Here the Here follows <​was shewn​> ’s speech page 58 in a pamphlet entitled an appeal to the American people, & after reading it and was asked by the Court if it was correct? <​and after reading it​> he replied “yes” as far as it goes— For continued he, I was present when that speech was delivered and when fifty seven of our brethren were betrayed into the hands of our enemies as prisoners <​which was​> done at the instigation of our open & avowed enemies such as & others and the treachery <​of​> — In addition to the abov speech referred to, said that “we must not be seen as many as five together if you are ,”said he “the Citizens will be upon you & destroy you. But to flee immediately out of the . There was [p. 2] no alternative for them but to flee, that they need not expect any redress for there was none for them.” With respect to the treaty the further says that there never was any treaty proposed or entered into by or on the part of the Mormons or even thought of. As to the leaders being given up, there was no such contract entered into or thought of by the Mormons or any one called a Mormon except by — And with respect to the trial of the prisoners at , I do not consider that tribunal a legal Court, but an inquisition. For the following reasons, that Mr. Smith was not allowed any evidence <​whatever​> on his part, and <​for​> the conduct of the <​Court​> <​as well as his words affirmed the ’s own​> judge upon that occasion would have disgraced the spanish inquisition for he positively declared <​words affirmed​> “that there was no law for mormons in the state of .” And I do know <​he also knew​> that when Mr. Smith left the State of he did not flee from <​the​> justice for the plain reason that the officers & the people showed did manifest<​ed​> by their works & their words that there was no law <​nor justice​> for the people called Mormons— And further he knows that Mr. Smith has <​ever​> been a strong advocate for the laws & constitutions of his — and that there was no act of his life while in the state of , according to his knowledge, that could be implied or construed in any way whatever to prove him a fugitive from justice— or that he is <​has​> <​been​> guilty of “murder, treason, , , theft, and stealing”. as <​the crimes he was charged with by when he delivered him over to the civil authorities and​> he supposes, that the learned did not know but there was a difference between “larceny, theft & stealing.” He <​The​> also says that they compelled the brethren to sign away their property by executing a Deed of Trust at the point of the bayonet— & that Judge Cameron stood & saw the Mormons sign away their property— & then he and others would run & kick up their heels— and said they were glad of it, <​&​> “we have nothing to trouble us now” [p. [3]] this also said God damn them see how well they feel now— also said he had authority to make what treaties he pleased & the would sanction it— The He also stated that he never transgressed any of the laws of and he never knew a Latter day Saint break a law while there— He also said that if they would search the records of , or Counties they could not find one record of crime against a Latter day Saint, or even in so far as knew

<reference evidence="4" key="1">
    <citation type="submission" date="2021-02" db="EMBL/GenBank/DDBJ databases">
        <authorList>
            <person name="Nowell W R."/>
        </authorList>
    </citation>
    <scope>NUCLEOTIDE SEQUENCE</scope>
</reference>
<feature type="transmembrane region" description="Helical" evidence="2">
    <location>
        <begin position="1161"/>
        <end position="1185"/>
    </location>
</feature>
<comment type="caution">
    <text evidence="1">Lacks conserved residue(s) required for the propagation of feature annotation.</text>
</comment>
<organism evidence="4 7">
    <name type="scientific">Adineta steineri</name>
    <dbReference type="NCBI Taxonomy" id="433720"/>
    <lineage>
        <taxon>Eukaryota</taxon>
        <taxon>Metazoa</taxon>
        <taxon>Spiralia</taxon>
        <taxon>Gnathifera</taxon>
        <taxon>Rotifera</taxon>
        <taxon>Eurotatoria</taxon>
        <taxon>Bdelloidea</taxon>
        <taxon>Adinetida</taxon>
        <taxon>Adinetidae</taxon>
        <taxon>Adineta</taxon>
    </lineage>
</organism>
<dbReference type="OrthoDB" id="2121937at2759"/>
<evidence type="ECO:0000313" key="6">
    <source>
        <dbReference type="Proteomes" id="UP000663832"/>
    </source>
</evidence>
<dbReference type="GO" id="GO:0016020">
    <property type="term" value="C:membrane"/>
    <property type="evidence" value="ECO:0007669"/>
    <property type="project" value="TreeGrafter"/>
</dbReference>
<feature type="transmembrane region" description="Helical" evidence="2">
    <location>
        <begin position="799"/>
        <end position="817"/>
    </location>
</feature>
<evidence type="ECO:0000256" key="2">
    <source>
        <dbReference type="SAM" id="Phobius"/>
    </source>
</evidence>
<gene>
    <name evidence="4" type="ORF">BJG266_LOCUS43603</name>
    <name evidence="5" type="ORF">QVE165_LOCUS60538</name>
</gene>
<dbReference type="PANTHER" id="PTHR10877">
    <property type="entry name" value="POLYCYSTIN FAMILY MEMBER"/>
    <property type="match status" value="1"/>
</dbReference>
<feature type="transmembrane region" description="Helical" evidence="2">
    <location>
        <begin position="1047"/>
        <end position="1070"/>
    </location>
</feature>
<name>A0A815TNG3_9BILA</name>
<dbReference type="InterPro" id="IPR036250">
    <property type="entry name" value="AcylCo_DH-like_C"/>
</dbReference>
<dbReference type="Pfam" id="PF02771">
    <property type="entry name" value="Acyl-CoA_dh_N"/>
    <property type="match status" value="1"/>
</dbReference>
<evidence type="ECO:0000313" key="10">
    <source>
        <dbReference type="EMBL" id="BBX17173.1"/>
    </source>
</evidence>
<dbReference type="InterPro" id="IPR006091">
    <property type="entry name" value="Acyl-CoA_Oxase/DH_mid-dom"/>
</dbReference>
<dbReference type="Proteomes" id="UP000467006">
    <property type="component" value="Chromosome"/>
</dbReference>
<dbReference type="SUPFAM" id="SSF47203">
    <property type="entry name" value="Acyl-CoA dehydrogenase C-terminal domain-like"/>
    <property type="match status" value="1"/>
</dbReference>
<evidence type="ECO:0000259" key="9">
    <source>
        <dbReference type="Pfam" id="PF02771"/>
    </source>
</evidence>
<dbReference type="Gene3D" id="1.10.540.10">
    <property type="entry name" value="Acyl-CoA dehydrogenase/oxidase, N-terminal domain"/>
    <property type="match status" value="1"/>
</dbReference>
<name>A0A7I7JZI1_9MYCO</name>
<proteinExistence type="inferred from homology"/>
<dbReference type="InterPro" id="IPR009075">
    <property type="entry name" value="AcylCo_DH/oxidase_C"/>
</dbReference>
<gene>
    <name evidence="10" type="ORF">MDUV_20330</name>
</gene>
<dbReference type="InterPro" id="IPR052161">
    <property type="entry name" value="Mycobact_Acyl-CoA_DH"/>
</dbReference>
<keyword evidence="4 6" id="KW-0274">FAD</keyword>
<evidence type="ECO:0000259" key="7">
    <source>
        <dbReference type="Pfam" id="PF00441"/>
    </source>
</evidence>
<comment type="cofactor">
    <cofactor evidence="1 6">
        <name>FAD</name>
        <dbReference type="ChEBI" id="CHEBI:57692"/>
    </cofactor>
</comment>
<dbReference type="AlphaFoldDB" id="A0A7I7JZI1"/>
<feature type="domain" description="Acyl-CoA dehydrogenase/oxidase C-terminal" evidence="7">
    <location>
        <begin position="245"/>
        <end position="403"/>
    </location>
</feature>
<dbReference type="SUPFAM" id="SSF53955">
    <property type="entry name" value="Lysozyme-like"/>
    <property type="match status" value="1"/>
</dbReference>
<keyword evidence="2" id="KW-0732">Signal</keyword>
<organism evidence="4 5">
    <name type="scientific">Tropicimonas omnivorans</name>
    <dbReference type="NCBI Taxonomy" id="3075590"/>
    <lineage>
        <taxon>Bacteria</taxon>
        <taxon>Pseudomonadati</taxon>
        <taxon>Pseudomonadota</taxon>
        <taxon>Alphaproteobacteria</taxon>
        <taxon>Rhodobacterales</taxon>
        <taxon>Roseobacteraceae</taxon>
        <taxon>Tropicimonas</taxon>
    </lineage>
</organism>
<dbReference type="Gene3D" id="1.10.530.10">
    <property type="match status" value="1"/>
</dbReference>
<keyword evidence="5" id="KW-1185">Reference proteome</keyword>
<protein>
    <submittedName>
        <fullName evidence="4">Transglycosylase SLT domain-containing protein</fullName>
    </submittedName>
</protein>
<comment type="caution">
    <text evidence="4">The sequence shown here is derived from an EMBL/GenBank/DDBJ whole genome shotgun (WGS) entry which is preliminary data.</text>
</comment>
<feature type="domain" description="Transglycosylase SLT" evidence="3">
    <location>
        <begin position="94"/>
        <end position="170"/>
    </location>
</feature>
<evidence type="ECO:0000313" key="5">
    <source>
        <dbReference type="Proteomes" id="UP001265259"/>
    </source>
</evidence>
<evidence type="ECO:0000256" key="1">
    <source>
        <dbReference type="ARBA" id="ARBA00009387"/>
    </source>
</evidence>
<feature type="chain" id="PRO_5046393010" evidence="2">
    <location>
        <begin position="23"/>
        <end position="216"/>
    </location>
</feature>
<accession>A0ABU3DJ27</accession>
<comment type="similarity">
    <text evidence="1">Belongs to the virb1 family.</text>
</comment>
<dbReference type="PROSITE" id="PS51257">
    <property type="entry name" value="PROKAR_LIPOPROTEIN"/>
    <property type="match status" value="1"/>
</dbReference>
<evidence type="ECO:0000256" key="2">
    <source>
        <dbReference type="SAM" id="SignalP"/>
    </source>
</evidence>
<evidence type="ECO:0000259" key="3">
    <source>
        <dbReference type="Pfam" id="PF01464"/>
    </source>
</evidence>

C.
 
Testimony of , before the Municipal Court
July 1. 1843
 
Filed Julyl 1st 1843 [p. [4]]

Footnotes

  1. new scribe logo

    Signature of Brigham Young in handwriting of William W. Phelps.  

  2. new scribe logo

    Docket in handwriting of George Walker.  

  3. new scribe logo

    Docket in handwriting of Willard Richards.  

  4. new scribe logo

    Notation in handwriting of James Sloan.